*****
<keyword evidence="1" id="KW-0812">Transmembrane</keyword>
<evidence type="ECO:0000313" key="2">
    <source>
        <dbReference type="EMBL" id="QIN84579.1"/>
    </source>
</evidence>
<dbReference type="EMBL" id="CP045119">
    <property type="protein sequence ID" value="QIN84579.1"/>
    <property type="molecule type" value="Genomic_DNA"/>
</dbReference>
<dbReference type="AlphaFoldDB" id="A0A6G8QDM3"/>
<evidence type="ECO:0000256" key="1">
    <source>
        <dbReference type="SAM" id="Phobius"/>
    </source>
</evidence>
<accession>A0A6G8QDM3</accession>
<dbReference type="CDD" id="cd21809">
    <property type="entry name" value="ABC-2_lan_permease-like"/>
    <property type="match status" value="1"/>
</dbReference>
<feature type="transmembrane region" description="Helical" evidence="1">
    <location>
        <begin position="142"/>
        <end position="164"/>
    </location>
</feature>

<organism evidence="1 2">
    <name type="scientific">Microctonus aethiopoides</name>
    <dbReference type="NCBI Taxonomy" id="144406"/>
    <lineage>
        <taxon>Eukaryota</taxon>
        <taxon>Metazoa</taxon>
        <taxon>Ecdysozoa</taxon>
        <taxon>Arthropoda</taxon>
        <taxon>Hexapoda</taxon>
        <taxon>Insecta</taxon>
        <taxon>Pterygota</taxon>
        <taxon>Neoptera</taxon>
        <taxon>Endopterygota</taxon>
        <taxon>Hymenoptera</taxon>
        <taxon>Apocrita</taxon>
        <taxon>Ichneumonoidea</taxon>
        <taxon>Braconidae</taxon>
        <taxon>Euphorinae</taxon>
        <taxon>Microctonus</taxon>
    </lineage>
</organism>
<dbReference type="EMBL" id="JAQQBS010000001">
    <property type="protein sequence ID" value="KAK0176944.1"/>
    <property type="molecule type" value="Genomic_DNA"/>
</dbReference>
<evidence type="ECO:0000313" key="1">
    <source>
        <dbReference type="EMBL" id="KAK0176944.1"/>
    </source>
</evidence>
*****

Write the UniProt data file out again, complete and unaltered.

<keyword evidence="1" id="KW-0812">Transmembrane</keyword>
<evidence type="ECO:0000313" key="2">
    <source>
        <dbReference type="EMBL" id="QIN84579.1"/>
    </source>
</evidence>
<dbReference type="EMBL" id="CP045119">
    <property type="protein sequence ID" value="QIN84579.1"/>
    <property type="molecule type" value="Genomic_DNA"/>
</dbReference>
<dbReference type="AlphaFoldDB" id="A0A6G8QDM3"/>
<evidence type="ECO:0000256" key="1">
    <source>
        <dbReference type="SAM" id="Phobius"/>
    </source>
</evidence>
<accession>A0A6G8QDM3</accession>
<dbReference type="CDD" id="cd21809">
    <property type="entry name" value="ABC-2_lan_permease-like"/>
    <property type="match status" value="1"/>
</dbReference>
<feature type="transmembrane region" description="Helical" evidence="1">
    <location>
        <begin position="142"/>
        <end position="164"/>
    </location>
</feature>

<organism evidence="1 2">
    <name type="scientific">Microctonus aethiopoides</name>
    <dbReference type="NCBI Taxonomy" id="144406"/>
    <lineage>
        <taxon>Eukaryota</taxon>
        <taxon>Metazoa</taxon>
        <taxon>Ecdysozoa</taxon>
        <taxon>Arthropoda</taxon>
        <taxon>Hexapoda</taxon>
        <taxon>Insecta</taxon>
        <taxon>Pterygota</taxon>
        <taxon>Neoptera</taxon>
        <taxon>Endopterygota</taxon>
        <taxon>Hymenoptera</taxon>
        <taxon>Apocrita</taxon>
        <taxon>Ichneumonoidea</taxon>
        <taxon>Braconidae</taxon>
        <taxon>Euphorinae</taxon>
        <taxon>Microctonus</taxon>
    </lineage>
</organism>
<dbReference type="EMBL" id="JAQQBS010000001">
    <property type="protein sequence ID" value="KAK0176944.1"/>
    <property type="molecule type" value="Genomic_DNA"/>
</dbReference>
<evidence type="ECO:0000313" key="1">
    <source>
        <dbReference type="EMBL" id="KAK0176944.1"/>
    </source>
</evidence>